What's new

culture :: tipping and service


15 Apr 2002
here you go Thomas :p

No tipping occurs in Japan. I've never tipped.

The closest I've came to tipping was in taxis. "keep the change ..." lololo ... I'm so nice ... 30 yen or so ....

So, what about service?

Well, service is famous in Japan. A great greeting [irashaimaseeeeee] welcome! A great first smile! And other great first time appreciation.

Now, you order. They're always happy to take your money and order :eek:

You start eating .....
water ... I'm thirsty ... 1, 2, 3, 4, passes .... my cup on the edge of the table waiting to be knocked off by a passing waiter. Nothing ... [sumimasen] ... [hai] ... water please .... 50-50 chance for a smile.

Once your food is placed on the table. That's it. You must cry out [sumimasen] for any further service and hope that the waiter is having a good day.

MacDonalds. Forget it ... smile for zero yen. Yeah, right ! Try ordering one. They'll look at you like you're a nut case. 1 time a fly fell into my hardly eaten flies. I asked for a new serving. I had to argue with the manager just to get it. Extra onions on your hamburger ... NOPE ... they cost money ... hehe, fought with MacDonalds over this and mentioned that the onion servings are irregular anyway. Tough luck Charlie.

I remember asking for a 10% discount for a slightly soiled shirt. Nope, buy it or not. Somebody else will buy it if you don't.

Service on the start is really great and friendly. If you have no problems you'll enjoy most service establishments in Japan. BUT, If you have a problem expect a tough go of it. Most employees jusst don't know how deal with a problem. They'll try to pan you off to the maker. Or just look at you like you're a fanatic.

This has slowly changed and many shops are getting better but most Japanese just don't think of trying to get their US $ 10 back for a broken snow brush. I used it and it would be ridiculous to return it. I did. Hell, it broke on a cold day. Wrong size fit for a pair of slacks? My wife looked at me like I was nuts. I went and got a bigger (ahem :eek: ) waist size.

The problem I still face is with electronics. Most shops will ask you to allow them to send it back to the maker. I miss the US idea of just swapping out for new one at the store. Why should I wait 2 weeks???? I have come across though that if you jsut opened the box, they'll change it right away.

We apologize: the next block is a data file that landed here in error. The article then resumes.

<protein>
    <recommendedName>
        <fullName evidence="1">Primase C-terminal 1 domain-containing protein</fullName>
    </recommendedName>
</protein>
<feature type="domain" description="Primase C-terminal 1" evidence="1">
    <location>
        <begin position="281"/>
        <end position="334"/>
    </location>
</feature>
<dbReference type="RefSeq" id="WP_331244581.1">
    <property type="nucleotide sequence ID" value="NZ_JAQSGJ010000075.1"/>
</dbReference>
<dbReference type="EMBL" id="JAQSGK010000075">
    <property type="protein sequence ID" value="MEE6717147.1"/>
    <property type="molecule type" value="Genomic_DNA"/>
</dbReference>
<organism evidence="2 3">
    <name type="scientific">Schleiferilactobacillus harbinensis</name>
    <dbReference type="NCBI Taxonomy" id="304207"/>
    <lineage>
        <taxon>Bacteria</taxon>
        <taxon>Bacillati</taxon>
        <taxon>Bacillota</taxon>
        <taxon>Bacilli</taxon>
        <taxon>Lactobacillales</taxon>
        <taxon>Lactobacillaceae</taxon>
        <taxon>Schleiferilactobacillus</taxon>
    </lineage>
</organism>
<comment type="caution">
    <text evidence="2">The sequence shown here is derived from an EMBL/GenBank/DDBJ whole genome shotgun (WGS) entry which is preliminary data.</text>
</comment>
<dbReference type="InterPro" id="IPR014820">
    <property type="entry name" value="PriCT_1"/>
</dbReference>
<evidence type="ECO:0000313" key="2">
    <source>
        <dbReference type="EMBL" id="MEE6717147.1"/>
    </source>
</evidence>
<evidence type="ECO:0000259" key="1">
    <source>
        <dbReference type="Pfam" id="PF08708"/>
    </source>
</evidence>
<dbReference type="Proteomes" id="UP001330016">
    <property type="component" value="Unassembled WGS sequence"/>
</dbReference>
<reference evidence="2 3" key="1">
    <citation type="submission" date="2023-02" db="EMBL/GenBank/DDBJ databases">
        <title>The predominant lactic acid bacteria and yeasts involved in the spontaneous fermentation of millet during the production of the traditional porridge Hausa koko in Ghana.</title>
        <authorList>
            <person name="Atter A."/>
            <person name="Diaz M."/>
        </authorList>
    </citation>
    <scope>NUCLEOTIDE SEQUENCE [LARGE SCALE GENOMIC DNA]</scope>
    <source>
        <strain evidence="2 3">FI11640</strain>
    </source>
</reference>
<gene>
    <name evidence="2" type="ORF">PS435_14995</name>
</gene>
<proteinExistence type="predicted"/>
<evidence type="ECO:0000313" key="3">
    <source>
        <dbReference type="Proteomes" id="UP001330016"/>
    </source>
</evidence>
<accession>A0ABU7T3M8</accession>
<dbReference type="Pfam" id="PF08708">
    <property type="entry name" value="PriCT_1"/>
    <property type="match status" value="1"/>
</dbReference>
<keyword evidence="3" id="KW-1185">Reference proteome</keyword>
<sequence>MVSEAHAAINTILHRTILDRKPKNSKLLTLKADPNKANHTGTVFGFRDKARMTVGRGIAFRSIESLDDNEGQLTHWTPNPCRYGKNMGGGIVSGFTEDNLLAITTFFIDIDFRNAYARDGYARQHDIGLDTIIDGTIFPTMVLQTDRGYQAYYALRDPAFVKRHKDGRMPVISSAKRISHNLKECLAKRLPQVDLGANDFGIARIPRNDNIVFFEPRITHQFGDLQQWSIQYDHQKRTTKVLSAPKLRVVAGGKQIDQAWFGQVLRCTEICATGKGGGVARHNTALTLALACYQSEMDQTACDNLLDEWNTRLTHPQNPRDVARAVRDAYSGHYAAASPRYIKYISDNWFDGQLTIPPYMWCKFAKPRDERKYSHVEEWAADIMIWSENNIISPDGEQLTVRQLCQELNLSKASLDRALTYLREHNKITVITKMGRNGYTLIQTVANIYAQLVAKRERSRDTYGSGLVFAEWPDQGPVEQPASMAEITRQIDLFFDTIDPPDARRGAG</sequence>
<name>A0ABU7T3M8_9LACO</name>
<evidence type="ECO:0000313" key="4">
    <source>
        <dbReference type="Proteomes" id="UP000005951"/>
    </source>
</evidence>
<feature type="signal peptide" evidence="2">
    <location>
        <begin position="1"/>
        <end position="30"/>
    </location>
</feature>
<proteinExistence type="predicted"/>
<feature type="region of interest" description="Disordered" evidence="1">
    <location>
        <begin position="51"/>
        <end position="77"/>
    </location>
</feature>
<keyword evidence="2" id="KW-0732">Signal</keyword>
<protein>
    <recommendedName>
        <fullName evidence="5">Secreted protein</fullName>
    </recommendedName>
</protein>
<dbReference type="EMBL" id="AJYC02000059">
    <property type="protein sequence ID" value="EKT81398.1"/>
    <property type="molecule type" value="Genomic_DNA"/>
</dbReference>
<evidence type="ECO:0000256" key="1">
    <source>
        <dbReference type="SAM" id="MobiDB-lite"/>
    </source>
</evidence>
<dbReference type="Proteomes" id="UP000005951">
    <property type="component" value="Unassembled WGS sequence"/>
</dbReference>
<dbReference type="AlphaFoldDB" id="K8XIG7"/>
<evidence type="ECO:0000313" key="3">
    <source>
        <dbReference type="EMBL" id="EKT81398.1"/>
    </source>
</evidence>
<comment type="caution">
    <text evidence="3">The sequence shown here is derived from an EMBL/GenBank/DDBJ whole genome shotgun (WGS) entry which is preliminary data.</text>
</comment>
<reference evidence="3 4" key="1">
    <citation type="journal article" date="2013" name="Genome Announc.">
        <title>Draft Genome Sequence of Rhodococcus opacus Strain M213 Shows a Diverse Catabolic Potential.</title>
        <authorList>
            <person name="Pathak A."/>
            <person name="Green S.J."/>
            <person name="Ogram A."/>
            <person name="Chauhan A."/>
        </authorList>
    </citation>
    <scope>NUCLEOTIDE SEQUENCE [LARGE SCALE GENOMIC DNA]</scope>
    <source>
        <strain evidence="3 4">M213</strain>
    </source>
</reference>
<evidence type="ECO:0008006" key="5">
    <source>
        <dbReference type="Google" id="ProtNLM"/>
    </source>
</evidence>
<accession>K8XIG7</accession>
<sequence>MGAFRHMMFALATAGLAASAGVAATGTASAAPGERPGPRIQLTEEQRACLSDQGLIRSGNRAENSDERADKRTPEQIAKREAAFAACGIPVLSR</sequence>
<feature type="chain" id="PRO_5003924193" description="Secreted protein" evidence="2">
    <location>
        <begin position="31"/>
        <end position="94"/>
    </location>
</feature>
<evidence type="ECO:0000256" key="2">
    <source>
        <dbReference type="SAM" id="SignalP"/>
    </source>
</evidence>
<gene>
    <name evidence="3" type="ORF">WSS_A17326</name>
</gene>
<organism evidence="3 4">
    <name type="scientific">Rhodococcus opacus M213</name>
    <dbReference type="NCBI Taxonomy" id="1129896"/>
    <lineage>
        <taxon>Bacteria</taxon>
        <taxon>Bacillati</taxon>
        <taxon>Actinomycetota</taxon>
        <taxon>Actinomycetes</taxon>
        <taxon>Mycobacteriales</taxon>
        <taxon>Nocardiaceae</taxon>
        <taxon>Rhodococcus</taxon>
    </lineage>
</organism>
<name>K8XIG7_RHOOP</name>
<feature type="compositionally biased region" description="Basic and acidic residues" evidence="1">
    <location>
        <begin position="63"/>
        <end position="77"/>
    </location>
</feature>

Sorry for mixing the topics. It was jsut that tipping doesn't occur over here. Although, many Japanese "know" that you're supposed to tip in many foreign countries.

ahhh, I almost forgot. The pay for a waiter is basically the same pay as for any other type of part-time job. Sometimes, it's even better. Which could be why tipping isn't necessary.

hmmm .... to be honest. I don't miss tipping. I don't miss paying 10% of the bill forcibly. I've always hated having to feel like it's my duty to tip. I tipped when I thought it was deserved.
Basically I agree with you: tipping is evil.

On the other hand, it's part of the game in the rest of the world. You want service, you have to tip. You want to keep a certain standard of service, continue tipping.

Some of you know that I've spent a considerable part of my life in Middle Eastern countries. "Baksheesh" is an essential thing over there, from the gate keeper, postman, taxi driver and waiter up to the very top of the pyramid. It would even be considered rude not to tip, and the richer you are the higher your tip is expected to be (foreigners are always considered as affluent beyond imagination). Tipping is your only chance to get close to decent service, but it's far from being a guarantee.

Exactly the contrary of Japan, isn't it?

Oh, what about warranties and faulty products in Japan? Are there laws protecting consumers' rights?

As for bargaining and price reductions: I think both are related to a country's mentality and socioeconomic situation. Perhaps the thriving 100 Yen Stores are a first step in that direction.
Oh warranties are normally not a problem.

If you do flakey things like me and try to upgrade a pdf on false pretenses, well, they give you the run around. hehe... still working on that.

price dickering is normally for the folks of the Kansai area. Kanto people have too much pride to ***** about a 5% discount.

100 yen shops are just another aspect of deflation that's happening in Japan.
MacDonalds has officially dropped
hamubers to 59 yen
cheese burgers to 79 yen
frank dog burgers ??? lol what ever they are to 79 yen

ughhh, why 20 yen for a piece of cheese that sits on the counter for hours???
Here in the states...it is great to be able to tip. Most people here go with the standard structure...
10% for poor service
15% for decent service
20% for good sercive

I have always looked at it as a measuring devise on their quality of service...Even going so far as to tip up to 75% of the bill. That was a excellent waiter...It was a $115.00 bill and I rounded it to $200.00 because he was that good.

Whenever I go to my regular restaurants, the servers love to see me...they work harder to get the extra money...and I benifit from the service.